Day 14 of Occupy Wall Street. Photo by David Shankbone

Against a Power that Can't Answer

From employment to the banks: a businessman in finance discusses with Traces the limits and reasoning of a movement whose urgency lies ultimately in the question, “What is the origin of our hope?”
John Berchet

One of the most troubling features of the economic recovery in the U.S. has been the persistently weak state of the labor market. The U.S. unemployment rate peaked at 10.1% in 2009 (a level we have seen only twice in the past 80 years) and it has only declined modestly to 9.1%. Even more troubling are two aspects within the overall unemployment rate. Firstly, the unemployment rate for young adults entering the workforce is exceptionally high, at nearly 20%, levels we have definitively not seen since the Great Depression. Secondly, the percent of unemployed people today that are long-term unemployed (have not had a job for over six months) is nearly 50%–this is twice as high as any economic cycle since the 1930s.

This lack of opportunity to find employment is perhaps what lies at the root of the Occupy Wall Street movement–indeed, the very fact that their protest has taken the form of an “occupation” suggests that this is about young people particularly discouraged by their inability to find work, grow their careers, and build a life for themselves. From a broader macro perspective, at face value, it is easy to conclude that this movement will have little impact on U.S. economic growth prospects. It is neither large enough to make much of a difference to the overall economy nor are their demands coherent enough to integrate into public policy. They seem to protest all kinds of issues–war, corruption, Wall Street, the “1%,” but they offer little guidance on what they think answers their discontent. If these protesters only represented a particularly disenfranchised group in our society which needed some redress in a difficult economic time, then this would be a political problem of solidarity–and, here, the public policy options are fairly straightforward in what we can do to help. However, the Occupy Wall Street protesters represent a very particular demographic–namely, the young–and this suggests that the problem may be deeper.

Engagement with reality. The long term drivers of economic growth are labor force growth (population and immigration) and productivity (education). However, both drivers of growth need an underlying positivity in front of life. What is the origin of our hope? What needs and desires drive our engagement with reality, to build and sustain economic enterprise? If the cultural underpinnings of this engagement have faded, then the solution is not merely about passing yet another bill in Congress.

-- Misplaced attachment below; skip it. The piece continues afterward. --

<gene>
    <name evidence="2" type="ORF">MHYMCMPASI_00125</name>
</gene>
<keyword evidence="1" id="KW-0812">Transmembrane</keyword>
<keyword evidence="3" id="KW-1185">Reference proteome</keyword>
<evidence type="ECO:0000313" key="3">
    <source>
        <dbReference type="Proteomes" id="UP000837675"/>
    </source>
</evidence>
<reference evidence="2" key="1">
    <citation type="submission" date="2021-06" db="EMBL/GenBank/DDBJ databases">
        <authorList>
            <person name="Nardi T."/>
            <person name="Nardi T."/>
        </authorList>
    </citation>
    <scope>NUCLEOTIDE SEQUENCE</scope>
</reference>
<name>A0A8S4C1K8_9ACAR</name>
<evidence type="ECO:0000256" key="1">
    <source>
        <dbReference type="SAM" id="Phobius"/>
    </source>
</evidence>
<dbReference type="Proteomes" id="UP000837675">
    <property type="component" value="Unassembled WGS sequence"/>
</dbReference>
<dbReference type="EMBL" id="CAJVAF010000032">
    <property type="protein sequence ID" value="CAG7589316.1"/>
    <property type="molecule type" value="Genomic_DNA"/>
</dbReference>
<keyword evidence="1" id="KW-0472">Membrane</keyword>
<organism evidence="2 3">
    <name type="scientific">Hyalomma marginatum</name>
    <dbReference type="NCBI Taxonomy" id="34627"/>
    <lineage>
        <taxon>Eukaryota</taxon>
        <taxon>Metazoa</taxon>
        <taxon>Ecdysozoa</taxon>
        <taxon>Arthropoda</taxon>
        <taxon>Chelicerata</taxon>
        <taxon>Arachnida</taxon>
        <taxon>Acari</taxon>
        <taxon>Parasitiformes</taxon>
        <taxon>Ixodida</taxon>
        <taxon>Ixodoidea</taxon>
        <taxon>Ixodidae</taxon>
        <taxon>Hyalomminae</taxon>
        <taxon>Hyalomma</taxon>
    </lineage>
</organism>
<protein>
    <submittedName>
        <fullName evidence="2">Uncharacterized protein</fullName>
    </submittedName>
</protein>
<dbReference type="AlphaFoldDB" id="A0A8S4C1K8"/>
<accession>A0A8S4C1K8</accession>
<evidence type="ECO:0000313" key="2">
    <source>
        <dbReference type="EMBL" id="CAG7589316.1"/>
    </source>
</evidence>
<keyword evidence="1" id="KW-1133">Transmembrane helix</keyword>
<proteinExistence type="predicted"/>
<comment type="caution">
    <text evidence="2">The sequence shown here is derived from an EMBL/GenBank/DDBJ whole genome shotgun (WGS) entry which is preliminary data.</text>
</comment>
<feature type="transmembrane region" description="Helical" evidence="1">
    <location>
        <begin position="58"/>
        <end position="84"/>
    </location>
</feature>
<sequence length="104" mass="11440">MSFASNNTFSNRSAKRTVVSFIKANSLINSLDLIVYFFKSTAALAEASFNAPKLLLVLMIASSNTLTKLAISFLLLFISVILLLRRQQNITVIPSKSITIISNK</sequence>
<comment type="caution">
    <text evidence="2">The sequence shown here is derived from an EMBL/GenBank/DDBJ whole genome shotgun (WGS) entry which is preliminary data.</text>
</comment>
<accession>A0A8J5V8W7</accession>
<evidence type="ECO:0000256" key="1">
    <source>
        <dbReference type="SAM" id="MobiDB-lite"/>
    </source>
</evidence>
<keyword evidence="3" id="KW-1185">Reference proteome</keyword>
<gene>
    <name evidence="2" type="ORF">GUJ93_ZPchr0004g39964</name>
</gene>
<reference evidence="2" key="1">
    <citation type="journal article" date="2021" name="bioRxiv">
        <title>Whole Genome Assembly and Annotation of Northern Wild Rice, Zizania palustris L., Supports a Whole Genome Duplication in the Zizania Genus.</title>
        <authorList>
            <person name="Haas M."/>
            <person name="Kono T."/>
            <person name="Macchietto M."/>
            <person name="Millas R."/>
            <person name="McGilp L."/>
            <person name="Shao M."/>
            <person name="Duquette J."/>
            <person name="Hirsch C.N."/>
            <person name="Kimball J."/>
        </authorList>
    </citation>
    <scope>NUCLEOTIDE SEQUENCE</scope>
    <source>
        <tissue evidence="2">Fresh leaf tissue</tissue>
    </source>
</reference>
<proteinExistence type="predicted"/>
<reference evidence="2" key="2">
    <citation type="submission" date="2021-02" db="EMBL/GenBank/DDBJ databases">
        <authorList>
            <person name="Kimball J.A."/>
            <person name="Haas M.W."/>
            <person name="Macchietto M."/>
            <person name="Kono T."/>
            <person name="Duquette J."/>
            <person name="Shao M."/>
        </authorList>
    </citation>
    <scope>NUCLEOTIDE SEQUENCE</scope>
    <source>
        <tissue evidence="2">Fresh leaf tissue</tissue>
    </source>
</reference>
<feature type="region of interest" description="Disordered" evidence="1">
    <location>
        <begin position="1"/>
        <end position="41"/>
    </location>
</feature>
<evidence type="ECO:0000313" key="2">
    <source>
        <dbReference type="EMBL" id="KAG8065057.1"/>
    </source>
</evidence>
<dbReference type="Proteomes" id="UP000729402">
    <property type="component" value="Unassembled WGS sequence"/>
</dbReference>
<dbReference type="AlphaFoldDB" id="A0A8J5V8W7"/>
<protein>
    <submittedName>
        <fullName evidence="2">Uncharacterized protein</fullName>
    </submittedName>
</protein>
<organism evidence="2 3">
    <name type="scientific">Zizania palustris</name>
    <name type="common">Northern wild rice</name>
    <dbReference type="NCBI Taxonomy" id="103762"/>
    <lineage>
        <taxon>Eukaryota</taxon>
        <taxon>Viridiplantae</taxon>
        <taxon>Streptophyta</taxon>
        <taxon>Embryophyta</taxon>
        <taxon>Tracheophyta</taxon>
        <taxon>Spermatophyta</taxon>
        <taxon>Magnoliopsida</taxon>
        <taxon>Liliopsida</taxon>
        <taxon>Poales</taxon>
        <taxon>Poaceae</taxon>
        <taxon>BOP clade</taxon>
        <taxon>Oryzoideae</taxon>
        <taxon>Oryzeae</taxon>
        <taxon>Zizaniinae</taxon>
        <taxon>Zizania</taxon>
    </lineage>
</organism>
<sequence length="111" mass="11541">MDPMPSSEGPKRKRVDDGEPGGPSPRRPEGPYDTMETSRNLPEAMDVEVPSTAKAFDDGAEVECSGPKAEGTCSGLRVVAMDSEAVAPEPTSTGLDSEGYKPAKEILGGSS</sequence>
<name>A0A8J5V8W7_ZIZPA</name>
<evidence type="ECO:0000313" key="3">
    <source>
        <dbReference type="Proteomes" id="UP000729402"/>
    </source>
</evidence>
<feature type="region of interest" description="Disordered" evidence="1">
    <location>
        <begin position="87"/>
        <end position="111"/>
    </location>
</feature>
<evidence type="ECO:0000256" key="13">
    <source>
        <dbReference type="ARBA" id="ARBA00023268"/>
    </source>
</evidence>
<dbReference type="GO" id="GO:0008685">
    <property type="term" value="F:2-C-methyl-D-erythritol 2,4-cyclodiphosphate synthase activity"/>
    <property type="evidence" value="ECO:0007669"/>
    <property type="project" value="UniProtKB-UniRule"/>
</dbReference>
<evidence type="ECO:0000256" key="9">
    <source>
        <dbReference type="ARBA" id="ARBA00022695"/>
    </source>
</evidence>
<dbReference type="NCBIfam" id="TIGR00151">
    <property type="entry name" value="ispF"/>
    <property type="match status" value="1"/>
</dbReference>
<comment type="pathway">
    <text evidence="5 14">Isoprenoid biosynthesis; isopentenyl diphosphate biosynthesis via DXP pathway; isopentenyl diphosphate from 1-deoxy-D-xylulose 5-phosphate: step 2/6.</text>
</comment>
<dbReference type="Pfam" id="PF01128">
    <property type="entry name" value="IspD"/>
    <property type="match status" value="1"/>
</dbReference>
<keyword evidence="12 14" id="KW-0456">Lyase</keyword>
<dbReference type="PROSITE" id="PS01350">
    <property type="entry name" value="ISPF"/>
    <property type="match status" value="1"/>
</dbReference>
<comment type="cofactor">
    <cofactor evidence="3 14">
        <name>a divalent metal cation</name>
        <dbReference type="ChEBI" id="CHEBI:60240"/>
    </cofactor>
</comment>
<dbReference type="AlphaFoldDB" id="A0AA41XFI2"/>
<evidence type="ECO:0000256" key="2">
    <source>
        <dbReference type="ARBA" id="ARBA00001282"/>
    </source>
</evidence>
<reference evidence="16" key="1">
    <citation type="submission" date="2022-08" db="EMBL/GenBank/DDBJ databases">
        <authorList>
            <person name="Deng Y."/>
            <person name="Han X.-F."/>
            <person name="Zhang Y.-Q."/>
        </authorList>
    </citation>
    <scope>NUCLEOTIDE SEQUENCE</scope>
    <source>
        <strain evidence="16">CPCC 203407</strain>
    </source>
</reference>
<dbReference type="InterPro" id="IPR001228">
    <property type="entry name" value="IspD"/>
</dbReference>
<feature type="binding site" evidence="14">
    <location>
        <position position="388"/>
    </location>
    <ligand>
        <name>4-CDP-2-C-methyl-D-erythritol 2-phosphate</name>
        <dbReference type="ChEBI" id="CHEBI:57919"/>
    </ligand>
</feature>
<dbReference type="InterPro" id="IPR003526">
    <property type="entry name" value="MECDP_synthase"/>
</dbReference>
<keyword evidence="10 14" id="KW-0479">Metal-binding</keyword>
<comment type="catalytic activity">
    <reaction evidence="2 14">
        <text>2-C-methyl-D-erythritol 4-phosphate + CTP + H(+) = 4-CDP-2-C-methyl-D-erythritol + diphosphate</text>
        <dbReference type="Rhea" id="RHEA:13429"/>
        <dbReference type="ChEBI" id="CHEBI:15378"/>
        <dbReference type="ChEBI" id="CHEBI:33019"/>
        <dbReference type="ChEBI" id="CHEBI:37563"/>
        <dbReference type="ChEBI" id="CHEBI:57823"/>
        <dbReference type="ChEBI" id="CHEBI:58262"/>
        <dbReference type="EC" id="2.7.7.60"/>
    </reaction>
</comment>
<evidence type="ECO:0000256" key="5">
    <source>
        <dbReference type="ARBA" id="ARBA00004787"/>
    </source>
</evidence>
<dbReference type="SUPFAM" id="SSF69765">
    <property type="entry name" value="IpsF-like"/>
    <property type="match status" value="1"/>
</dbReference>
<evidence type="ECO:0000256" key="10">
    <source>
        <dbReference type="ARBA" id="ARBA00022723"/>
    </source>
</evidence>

For these protesters, the question of hope is particularly acute given the political shifts in 2008. President Obama led an all-Democratic Congress from 2008 to 2010 and yet this decisive shift of power to the political left has not generated job growth or income shifts to benefit those that feel disenfranchised. If the source of hope depends on getting your people in power, then these past few years have been particularly disappointing. What drives hope that does not depend on those in power?

The Occupy Wall Street protesters also voice an objection to a seeming injustice in how corporate America is favored over labor. There is this sense that banks and corporations have been repeatedly “bailed out” without a reciprocal sense that the leaders of these companies have been held accountable for the very decisions that required those bailouts. Although the little-guy-vs.-big-guy storyline is a favored storyline for the media, there are, nevertheless, two unavoidable facts that emerge. Corporate profits, as a share of national income, are at post-war highs. Meanwhile, labor income has been steadily declining, as a share of national income. The second fact is that income disparity in the United States is exceptionally high relative to our own history. From a macro-economic perspective, the cultural judgments on the distribution of income matter for future growth. This is not to say that we should become a more “socialist” country or pursue more redistributive tax policies. Rather, it is to say that the very judgments that drive corporate profit share higher and income disparities wider are judgments on the meaning of work.

Like Japan. Japan experienced something very similar to the U.S. two decades ago. Following a huge bubble in its stock market and housing market, the Japanese government responded by relentlessly spending money for 20 years to revive the moribund economy–with no demonstrable success. One of my colleagues used to say that Japan will not seriously change until there are “soup kitchens on the Ginza.” The U.S., like Japan, is a wealthy country and, sadly, could also delay engaging the deeper issues affecting the country. The hope for the Occupy Wall Street protesters is that we, as a society, start to take the needs of our hearts more seriously and stop living off the nostalgia of a certain American mystique and stop looking for those in power to answer these needs.

*Portfolio manager in a major investment firm